The team behind Ireland’s COVID Tracker app considered gathering information based on GPS, telecoms or social media data before settling upon the Bluetooth model.
Speaking exclusively to Newstalk, Gar MacCríosta - Product Manager for the COVID Tracker app at the HSE - said the app went through several iterations before the final product was ready for launch.
“We were trying to figure out how do we use technology and apply it to help with contact tracing. At that point in time, we were looking at using what data could we use that would tell us who was where, and that could be GPS data, it could be telco data, it could be social media data,” explained MacCríosta.
“We were scouring the globe to try and figure out what other people were doing. I think in the hundred days we spent building the app, we built it three times.”
The app, which has had some 1,728,342 downloads since its launch, was built by Irish company Nearform, using technology made available by Apple and Google. MacCríosta explained that the team behind the Irish app had reservations about using the Apple and Google model.
“When we went to Google and Apple, it had a couple of consequences," he observed. "One was we were going to have to rip out what we were doing. But the other was this whole debate raging about centralised versus decentralised.
"As soon as we committed to going with Apple and Google, we were actually taking public health on a journey that it had never been on before.”
Using this model means the HSE does not have a full index of patients and their contacts at their fingertips. They are unable to do hotspot analysis and several other functions.
“And we had serious reservations, as we were looking at this in the first place as to whether this would work or do enough for us in order to go down that road," MacCríosta noted. "I think on the privacy side of it, we had all the same concerns. So, we had to make sure that we were comfortable with how this would work.”
The app has been designed to capture as little information as possible about the individual using it. Users that download the app have the option to insert personal information, including their phone number if they wish, but it is not a requirement.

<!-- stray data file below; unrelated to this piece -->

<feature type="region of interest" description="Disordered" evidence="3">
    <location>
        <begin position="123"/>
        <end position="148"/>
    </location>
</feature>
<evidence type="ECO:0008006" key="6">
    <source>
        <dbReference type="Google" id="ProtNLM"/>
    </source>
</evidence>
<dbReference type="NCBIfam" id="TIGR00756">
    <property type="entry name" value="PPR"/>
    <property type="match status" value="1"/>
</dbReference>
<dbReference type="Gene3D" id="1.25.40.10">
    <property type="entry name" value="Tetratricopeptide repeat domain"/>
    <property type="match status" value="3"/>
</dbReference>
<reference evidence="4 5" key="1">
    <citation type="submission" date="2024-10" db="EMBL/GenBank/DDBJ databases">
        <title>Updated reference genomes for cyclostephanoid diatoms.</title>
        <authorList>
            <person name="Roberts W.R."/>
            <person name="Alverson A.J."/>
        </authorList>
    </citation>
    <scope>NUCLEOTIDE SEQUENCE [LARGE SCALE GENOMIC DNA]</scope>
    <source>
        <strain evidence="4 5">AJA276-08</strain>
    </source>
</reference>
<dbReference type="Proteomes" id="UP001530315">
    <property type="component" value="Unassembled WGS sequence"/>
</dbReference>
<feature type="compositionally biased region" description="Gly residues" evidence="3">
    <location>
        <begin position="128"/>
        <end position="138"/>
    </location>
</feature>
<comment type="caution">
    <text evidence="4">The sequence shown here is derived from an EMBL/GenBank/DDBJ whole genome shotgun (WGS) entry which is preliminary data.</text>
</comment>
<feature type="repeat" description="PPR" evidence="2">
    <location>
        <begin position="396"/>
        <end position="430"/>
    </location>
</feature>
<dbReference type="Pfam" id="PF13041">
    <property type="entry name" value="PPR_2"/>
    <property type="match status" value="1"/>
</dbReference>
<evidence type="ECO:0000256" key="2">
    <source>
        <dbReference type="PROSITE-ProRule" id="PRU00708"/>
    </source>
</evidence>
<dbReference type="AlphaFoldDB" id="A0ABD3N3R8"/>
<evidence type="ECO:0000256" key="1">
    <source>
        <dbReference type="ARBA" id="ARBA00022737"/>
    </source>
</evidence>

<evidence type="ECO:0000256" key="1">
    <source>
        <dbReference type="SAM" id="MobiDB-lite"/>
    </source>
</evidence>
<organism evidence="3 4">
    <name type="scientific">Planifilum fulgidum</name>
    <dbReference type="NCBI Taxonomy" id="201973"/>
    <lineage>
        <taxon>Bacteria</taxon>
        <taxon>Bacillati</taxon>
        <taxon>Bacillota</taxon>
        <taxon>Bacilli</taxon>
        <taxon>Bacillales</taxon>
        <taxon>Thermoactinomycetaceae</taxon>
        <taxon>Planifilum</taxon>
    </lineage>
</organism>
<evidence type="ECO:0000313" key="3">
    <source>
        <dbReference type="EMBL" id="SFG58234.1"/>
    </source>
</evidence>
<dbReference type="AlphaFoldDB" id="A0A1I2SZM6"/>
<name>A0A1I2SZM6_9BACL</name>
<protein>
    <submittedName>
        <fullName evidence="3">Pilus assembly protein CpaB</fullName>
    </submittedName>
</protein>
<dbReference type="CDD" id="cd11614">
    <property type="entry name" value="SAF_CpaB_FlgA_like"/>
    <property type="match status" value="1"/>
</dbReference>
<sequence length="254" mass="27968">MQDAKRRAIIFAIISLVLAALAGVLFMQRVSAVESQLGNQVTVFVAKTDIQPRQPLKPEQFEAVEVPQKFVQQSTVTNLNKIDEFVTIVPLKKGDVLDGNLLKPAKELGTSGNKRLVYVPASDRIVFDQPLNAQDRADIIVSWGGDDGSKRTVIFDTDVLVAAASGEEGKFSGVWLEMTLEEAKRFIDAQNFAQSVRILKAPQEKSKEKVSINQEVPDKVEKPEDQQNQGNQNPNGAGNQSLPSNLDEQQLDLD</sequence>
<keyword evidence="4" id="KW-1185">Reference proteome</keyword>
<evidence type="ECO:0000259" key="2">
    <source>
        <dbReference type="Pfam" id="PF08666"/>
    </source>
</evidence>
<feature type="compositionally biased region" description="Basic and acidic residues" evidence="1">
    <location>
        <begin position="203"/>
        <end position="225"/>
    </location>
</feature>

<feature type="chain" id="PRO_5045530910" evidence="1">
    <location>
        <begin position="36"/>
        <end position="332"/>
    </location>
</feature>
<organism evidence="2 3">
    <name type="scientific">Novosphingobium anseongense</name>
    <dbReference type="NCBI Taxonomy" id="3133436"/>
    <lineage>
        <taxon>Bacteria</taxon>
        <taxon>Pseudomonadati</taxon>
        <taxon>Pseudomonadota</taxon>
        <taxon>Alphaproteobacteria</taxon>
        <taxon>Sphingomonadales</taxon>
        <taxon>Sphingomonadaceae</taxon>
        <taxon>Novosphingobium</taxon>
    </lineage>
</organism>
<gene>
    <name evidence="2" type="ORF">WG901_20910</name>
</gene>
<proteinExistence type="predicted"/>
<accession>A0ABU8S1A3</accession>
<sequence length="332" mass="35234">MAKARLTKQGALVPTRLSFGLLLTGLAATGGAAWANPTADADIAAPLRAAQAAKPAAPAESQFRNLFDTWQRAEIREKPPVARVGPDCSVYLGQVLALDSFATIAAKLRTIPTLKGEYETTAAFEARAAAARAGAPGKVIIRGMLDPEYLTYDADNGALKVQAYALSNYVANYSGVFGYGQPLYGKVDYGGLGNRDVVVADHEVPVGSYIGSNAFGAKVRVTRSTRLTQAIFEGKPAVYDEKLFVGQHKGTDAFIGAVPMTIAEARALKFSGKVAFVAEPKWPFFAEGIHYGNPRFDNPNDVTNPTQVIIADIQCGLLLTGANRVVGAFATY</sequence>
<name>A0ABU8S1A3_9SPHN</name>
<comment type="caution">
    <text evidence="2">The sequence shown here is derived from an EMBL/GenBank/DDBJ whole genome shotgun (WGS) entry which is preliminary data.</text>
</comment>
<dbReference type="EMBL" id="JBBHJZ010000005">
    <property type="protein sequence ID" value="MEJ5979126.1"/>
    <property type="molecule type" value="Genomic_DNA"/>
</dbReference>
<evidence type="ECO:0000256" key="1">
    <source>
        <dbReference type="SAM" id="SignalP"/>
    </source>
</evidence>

Much thought went into the data protection aspect of the app.
“We had multiple iterations of this as we went through it as we were trying to figure out, under what legal basis do we collect the data," MacCríosta said. "We collected under consent, which is the weakest form, which gives the people using the app the most control. You can withdraw consent, you can say ‘good luck, I'm done’. That's exactly what we wanted.
"We wanted it to be voluntary. It's not something that we're demanding people do.”
More than 1 million people downloaded the app within 48 hours of the launch. It hit a bump in the road, however, on August 9th when Android users reported significant battery drain as a result of the application.
MacCríosta explained that the team discovered the issue and worked to resolve it.
“We do know what went wrong and there was a couple of different parts to it," he said. "One was a malformed identifier. It didn't come from a phone; it was part of an operational readiness test. It was passed in. And it basically got bundled up on the Friday night distributed out to phones.
"What then happened was when it got passed into the exposure notification system, it ended up getting itself into a loop. And that was it was trying to retry matching this over and over and over again, and it just got stuck.
"We found out about it on Saturday evening. By Sunday, about seven, we had a fix that was being pushed out.
"But it's a fix to Google Play Services, so that rolls out. We made a number of different changes to our back end to make sure that this can't happen again.”
Some 83,000 people uninstalled the app as a result of that issue on Android devices. While they cannot tell how many of those 83,000 have re-installed the app, MacCríosta is confident people will come back.
“I can only apologize to the people who suffered from this," he said. "But we're doing our best to try and make sure and recover this and trying to get it back to a point where and to build up to rebuild that trust if we've lost that trust.
"It's regrettable because I think if you initially took the step to download the app, it's terrible that we that we've lost you. So, we'd love to get those people back.”